Barcode Scanning Print and Cut Makes My Life Easier!

25 09 2017

So print & cut is a pretty cool feature that allows you to design something in your Silhouette workspace, print it from your computer then take that printed piece and load it into your machine to be cut out.

I recently upgraded my software to the Business Edition, and with the current software version from Silhouette (V4. something or other) there’s this barcode option for print and cut. I searched online a bit, and really couldn’t find out a lot of info about it. I was able to track down what it’s supposed to do, but not really the tutorials that show you how to use the feature. And I didn’t find anywhere that answered questions about it either. They might be out there, I just didn’t find them with a quick internet search. So I spent some of the day playing with it and through some trial and error, figured some things out. I still have some questions, but I’ll post those at the end. Maybe if someone else has the answers they can chime in.

First off, what I was able to figure out is going to save me so much time – which I think is the purpose of adding the barcode and totally worth the upgrade price to me!

So, a basic “tutorial” for the barcode scanning print and cut. I’m using a project I worked on today. The barcode scan came in very handy 🙂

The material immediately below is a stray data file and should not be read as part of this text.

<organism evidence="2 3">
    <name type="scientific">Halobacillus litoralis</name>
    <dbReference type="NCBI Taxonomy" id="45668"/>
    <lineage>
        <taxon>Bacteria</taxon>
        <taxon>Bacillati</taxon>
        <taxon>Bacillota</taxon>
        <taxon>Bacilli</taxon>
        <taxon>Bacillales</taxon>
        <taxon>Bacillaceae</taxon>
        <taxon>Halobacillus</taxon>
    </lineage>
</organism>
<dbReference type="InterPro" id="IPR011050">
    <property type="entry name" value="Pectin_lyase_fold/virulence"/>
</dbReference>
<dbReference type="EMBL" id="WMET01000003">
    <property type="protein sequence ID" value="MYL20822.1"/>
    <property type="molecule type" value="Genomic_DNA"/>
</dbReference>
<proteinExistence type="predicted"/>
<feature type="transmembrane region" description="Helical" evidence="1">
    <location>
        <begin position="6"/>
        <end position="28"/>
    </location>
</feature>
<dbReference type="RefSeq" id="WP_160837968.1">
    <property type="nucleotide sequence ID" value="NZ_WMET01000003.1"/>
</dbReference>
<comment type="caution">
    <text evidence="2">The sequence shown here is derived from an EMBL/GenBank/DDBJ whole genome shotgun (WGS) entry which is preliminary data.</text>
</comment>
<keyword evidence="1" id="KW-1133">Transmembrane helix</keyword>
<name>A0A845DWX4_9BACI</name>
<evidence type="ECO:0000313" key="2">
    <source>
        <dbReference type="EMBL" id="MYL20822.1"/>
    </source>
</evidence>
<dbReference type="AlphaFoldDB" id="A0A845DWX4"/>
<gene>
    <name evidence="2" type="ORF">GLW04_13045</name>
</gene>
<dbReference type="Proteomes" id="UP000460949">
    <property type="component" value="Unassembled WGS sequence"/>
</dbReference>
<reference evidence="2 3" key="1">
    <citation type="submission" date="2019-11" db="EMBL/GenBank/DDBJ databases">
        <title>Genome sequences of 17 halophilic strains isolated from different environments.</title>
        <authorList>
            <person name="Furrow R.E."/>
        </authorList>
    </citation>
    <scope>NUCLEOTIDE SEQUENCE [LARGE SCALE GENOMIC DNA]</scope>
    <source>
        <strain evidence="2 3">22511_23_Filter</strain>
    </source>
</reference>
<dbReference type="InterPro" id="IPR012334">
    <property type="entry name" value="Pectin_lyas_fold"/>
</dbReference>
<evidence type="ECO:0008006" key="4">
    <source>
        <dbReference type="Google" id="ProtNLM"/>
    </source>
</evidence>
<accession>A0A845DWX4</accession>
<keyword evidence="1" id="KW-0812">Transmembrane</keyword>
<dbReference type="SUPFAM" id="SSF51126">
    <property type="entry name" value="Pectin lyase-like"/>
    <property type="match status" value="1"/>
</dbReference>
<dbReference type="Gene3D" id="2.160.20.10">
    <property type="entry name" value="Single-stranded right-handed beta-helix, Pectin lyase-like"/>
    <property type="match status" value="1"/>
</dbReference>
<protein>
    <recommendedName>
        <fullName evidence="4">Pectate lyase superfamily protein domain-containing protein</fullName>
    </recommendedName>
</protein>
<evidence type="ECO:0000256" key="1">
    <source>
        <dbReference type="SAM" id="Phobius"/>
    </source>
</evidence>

1. PAGE SET UP: In the page set up window, set your paper size and registration marks. I have a normal size printer, so mine is always set at 8.5×11 for print and cut projects. For registration marks, I use the presets for the Cameo.
  2. ENABLE BARCODE: Down a little further in this window, you’ll notice the option to enable barcode – select that. You can also select whether or not to have this project saved in the cloud for cutting later without opening your software. I haven’t played with that, but couldn’t see how it would work with just the options I had. Maybe if I check that box, there will be other options. But I’ll save that for a different day 😉
  3. CREATE: I made a banner for a friend to use at her son’s birthday party. I had lots of pieces to print then cut. img_3094I grouped the pieces together the way I planned to print them so I knew how many pages of cardstock I needed to load into the printer.img_3095A closer view of a page. It’s easier to see the barcode, too.img_3096
  4. CUT SETTINGS:  it appears that the barcode saves not only the image and placement, but your cut settings. Once printed, I couldn’t find a way to change them. None of the changes I made in the send window affected the cutting after I printed. Unfortunately, I wasted a dozen sheets of paper and time because I didn’t know this, so now I’m telling you 😉 There are lots of ways tell the machine how to cut out your images, so use which ever way is most comfortable for you 🙂 I cut by using line color, as you’ll see in the following picture. img_3097Because I was doing a simple print and cut, I only needed the outside of the image to cut. You can see it highlighted here in blue.
  5. PRINTING: send your image to your printer. img_3099Now I have all these lovelies to cut.
  6. CUT OUT: Load your page into the machine. To use the barcode scanner to cut out your design, go to the Send window. It doesn’t matter what’s on your screen when you use the barcode feature, so don’t worry about that. At the bottom of the menu, across from the send button, you’ll find the barcode icon. Select this.img_3098